Eiffel Peak

Elevation: 3084 m
Elevation Gain: 1230 m
Eiffel Peak was named by Arthur O. Wheeler in 1908 for the tower of rock located immediately next to it. This tower was also named by Wheeler for its resemblance to the Eiffel tower. The tower and the peak are separated by a 120 m notch.
My Ascents:
September 30 2011, September 25 2010, September 28 2008

Many (including Kane) consider Eiffel Peak to be a good alternative to an ascent of nearby massive Mount Temple if the weather is unsettled. I think it’s time that we give this peak its due! The summit of Eiffel Peak is one of the most spectacular vantage points in the Canadian Rockies and matches anything offered atop Temple. Plus, Eiffel Peak has something that Mount Temple never will: a stunning view of Mount Temple! In the event that it’s not apparent, Eiffel Peak is a personal favorite of mine; particularly during larch season. During the second and third weekends of September, there may be thousands of people littering the trail to Sentinel Pass, yet you’re likely to have this peak all to yourself (and if you got a proper alpine start, you’ll have the best spot in the crowded Moraine Lake parking lot to boot)! The ascent route branches off the Sentinel Pass trail shortly after you reach Larch Valley and offers a stunning view into Yoho which cannot be seen from Sentinel Pass. Beyond this, the scrambling is pleasant and never difficult or intimidating. For being a significant elevation gain, the summit of Eiffel sneaks up on me much faster than expected every time! So come on, let’s give this peak the respect that it deserves!

Deep breath. Okay, Eiffel Peak rant out of the way. Seriously, Eiffel is sweet. So much so that I excitedly made my way back there (after a bit of a later start than originally intended) to once again catch it during peak larch season. Since I was solo, I had to wait at the Sentinel Pass trailhead until I could find a group of 4 to latch onto. After a couple minutes, I joined a gentleman who worked in oil and gas in Calgary. Being recently graduated and still unemployed, I thought this would be the perfect chance to network a little. Unfortunately, this fellow wasn’t particularly friendly so once we got to Larch Valley, I politely thanked him (and his much friendlier wife) for the company and high-tailed it towards Eiffel.

Another beautiful September day in Larch Valley!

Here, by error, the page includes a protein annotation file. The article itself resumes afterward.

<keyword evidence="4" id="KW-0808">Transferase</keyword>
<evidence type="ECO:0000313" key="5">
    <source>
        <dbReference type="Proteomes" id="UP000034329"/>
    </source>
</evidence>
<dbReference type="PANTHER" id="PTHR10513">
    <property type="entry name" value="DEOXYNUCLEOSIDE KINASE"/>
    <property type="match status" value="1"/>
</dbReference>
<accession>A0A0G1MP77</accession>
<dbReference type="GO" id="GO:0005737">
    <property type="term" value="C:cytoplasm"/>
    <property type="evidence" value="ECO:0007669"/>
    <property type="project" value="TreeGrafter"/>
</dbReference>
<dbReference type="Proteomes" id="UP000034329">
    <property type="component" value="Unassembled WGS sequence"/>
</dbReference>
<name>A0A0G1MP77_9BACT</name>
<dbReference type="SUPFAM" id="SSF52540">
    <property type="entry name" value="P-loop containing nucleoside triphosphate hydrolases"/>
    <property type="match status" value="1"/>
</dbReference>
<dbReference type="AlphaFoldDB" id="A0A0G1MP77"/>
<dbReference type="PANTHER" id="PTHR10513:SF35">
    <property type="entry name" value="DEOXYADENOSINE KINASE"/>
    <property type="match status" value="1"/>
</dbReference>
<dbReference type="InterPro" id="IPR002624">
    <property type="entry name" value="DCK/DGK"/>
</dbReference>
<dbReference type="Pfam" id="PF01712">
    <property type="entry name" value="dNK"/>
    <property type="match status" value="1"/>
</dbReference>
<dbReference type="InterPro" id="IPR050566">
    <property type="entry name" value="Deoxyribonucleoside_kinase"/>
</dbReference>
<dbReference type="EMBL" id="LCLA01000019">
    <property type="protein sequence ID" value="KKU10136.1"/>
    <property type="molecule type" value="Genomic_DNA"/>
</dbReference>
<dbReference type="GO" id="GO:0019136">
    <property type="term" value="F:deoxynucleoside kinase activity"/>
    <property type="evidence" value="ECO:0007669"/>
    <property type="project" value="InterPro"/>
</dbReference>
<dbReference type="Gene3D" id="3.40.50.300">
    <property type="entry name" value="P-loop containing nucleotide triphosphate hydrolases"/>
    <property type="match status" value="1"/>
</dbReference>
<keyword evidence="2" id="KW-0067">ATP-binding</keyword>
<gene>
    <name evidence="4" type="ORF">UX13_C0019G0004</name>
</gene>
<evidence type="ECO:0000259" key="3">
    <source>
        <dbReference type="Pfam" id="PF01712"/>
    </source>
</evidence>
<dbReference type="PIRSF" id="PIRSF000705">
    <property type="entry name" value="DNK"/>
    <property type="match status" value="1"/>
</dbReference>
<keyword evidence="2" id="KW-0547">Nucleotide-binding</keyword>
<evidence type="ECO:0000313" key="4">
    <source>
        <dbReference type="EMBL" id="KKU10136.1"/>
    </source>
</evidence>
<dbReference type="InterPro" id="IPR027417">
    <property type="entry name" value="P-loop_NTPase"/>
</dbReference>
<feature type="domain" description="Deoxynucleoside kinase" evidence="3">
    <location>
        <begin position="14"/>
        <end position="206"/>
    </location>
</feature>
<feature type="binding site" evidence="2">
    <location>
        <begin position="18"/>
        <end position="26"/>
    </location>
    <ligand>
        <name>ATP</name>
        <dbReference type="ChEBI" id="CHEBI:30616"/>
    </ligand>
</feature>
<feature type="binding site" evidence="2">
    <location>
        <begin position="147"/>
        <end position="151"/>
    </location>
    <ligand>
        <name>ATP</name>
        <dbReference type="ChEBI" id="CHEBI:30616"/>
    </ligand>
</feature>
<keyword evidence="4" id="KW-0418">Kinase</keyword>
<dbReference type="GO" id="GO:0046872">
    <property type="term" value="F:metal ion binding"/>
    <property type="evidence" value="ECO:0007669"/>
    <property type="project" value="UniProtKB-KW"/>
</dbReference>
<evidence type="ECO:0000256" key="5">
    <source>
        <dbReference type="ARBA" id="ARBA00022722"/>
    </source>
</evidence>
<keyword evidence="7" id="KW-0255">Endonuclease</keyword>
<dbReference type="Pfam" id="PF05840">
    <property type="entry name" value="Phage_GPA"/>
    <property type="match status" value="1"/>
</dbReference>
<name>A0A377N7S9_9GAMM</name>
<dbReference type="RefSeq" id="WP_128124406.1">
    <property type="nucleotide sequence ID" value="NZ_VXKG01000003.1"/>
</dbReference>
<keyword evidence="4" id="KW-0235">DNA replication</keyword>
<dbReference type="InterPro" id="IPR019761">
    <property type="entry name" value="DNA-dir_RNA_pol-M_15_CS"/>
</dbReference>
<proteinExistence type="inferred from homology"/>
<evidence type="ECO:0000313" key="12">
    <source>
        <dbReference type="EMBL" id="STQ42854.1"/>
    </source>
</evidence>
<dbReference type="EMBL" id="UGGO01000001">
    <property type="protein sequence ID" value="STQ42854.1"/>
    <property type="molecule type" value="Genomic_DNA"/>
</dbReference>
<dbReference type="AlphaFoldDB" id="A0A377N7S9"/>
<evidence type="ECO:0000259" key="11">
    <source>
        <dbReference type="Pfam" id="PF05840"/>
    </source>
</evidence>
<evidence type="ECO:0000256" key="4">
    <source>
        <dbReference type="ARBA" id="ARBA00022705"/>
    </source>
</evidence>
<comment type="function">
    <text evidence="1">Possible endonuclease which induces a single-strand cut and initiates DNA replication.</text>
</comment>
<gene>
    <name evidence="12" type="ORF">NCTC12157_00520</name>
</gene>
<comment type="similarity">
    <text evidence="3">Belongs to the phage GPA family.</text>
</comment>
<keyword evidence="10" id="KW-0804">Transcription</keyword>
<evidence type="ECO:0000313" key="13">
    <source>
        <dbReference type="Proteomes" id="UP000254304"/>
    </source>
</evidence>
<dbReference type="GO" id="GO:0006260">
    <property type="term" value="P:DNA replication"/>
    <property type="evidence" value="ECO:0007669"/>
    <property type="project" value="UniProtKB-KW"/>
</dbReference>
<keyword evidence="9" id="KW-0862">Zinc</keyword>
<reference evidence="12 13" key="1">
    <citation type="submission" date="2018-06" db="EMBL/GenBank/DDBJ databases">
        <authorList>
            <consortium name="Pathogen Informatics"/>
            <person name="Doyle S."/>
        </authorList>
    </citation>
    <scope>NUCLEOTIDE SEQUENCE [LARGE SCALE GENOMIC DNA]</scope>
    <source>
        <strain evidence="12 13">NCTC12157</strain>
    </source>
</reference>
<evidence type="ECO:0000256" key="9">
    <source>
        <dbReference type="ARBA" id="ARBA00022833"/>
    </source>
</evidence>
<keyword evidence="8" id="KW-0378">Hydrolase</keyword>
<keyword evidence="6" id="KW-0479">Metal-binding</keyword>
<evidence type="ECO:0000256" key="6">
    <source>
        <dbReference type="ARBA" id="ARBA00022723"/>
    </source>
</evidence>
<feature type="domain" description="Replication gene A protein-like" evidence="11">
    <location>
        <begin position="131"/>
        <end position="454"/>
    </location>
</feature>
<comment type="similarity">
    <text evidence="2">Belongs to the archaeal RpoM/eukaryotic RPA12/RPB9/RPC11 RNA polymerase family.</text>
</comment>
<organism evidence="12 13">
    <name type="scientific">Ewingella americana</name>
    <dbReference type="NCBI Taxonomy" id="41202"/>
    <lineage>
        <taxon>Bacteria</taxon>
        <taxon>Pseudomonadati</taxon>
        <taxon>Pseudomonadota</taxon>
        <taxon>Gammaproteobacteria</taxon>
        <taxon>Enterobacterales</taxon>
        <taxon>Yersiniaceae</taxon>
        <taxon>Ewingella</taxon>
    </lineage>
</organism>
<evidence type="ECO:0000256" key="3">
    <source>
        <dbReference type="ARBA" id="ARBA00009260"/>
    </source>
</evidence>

Fortunately, the route up was a lot less snowy than during last September's pilgrimage!

The Tower of Babel already looking somewhat diminutive behind Larch Valley. Panorama Ridge and Protection Mountain beyond.

First glimpses of Moraine Lake below Mounts Babel and Fay.

The spectacularly glaciated Mount Fay.

Good spot for a snack! You could call that a view...

Catching a glimpse of Pinnacle Mountain and Paradise Valley through a gap in the rock walls on ascent.

Terrain growing a little more challenging. Almost at the top now!

Summit! The cairn atop Eiffel Peak is almost as impressive as the view. I've actually managed to spot this cairn from numerous other peaks!

The penultimate summit: #49.

The continental divide running along the sharp ridge between Wenkchemna Peak, Hungabee Mountain (the highest), Ringrose Peak and Glacier Peak. Mount Yukness and the Lake O'Hara area are obscured by these massive peaks.

The tourist route on Temple looking rather inviting.

Moraine Lake, the Tower of Babel and Panorama Ridge beyond.

The Tower of Babel. Wonder what's on TV over there right now?

Crisp fall air made for excellent visibility. Mount Abderdeen, Haddo Peak, Mount Sheol and Saddle Mountain on the other side of Paradise Valley.

Beyond Paradise Valley, looking into Skoki. Mount Richardson on the far right.

Posing with four of the Ten Peaks (Babel, Fay, Little (odd choice of name) and Bowlen.

Looking towards Lake Louise: Mount Lefroy, Collier Peak, Mount Whyte, Mount Abderdeen and Haddo Peak.

The Waputik Icefield beyond Collier and Pope's Peaks.

The distinctive Dolomites visible in the distance.

Little Hector and Mount Hector.

Impressive views of Mount Vaux much deeper in BC.

An assortment of peaks visible in the distance beyond Mount Fay.

Glaciated Mount Ball.

Talk about a clear day! Very distant, but surprisingly visible: Mounts Sparrowhawk and Bogart in Kananaskis Country.

The long expanse of the Castle Mountain massif across the Bow Valley.

Mount Cory and Mount Rundle in the distance. In between must be Banff.

The Eiffel Tower for which Eiffel Peak is named.

Paradise Valley panorama. Click to see larger.

Glacial moraines effectively damming melt water into beautiful tarns at the headwaters of Paradise Creek.

Exploring around the summit. Steep cliffs!

All in a day’s work! I love my job! ;)

Tower envy.

Another day, another summit register.

Last year's entry – looking a little wet!

Million dollar view.

A surprisingly quiet Sentinel Pass trail in Larch Valley below. While I would normally applaud the lack of people, on this day, I would need to find another group of 4 to hike down with – lest I be fined by Parks Canada!

Taking in the panorama of the Ten Peaks (Mounts Babel, Fay, Little, Bowlen, Tonsa, Allen, Tuzo, Deltaform, Neptuak and Wenkchemna (not pictured here)) one last time before heading down. Click to see larger.

Early evening in September = long shadows. Eiffel Peak and Tower casting their shadow on Pinnacle Mountain with Temple beyond. After running down the rest of the scramble and almost all of the trail back to Moraine Lake, I was, at last, able to find a group of 4 (a lovely family) to join. They seemed quite perplexed when a sweaty stranger ran up behind them repeatedly yelling "Yo Bear" but after some explanations, they were eager to hear all about my many adventures in the Rockies. A pleasant end to another perfect day on Eiffel Peak!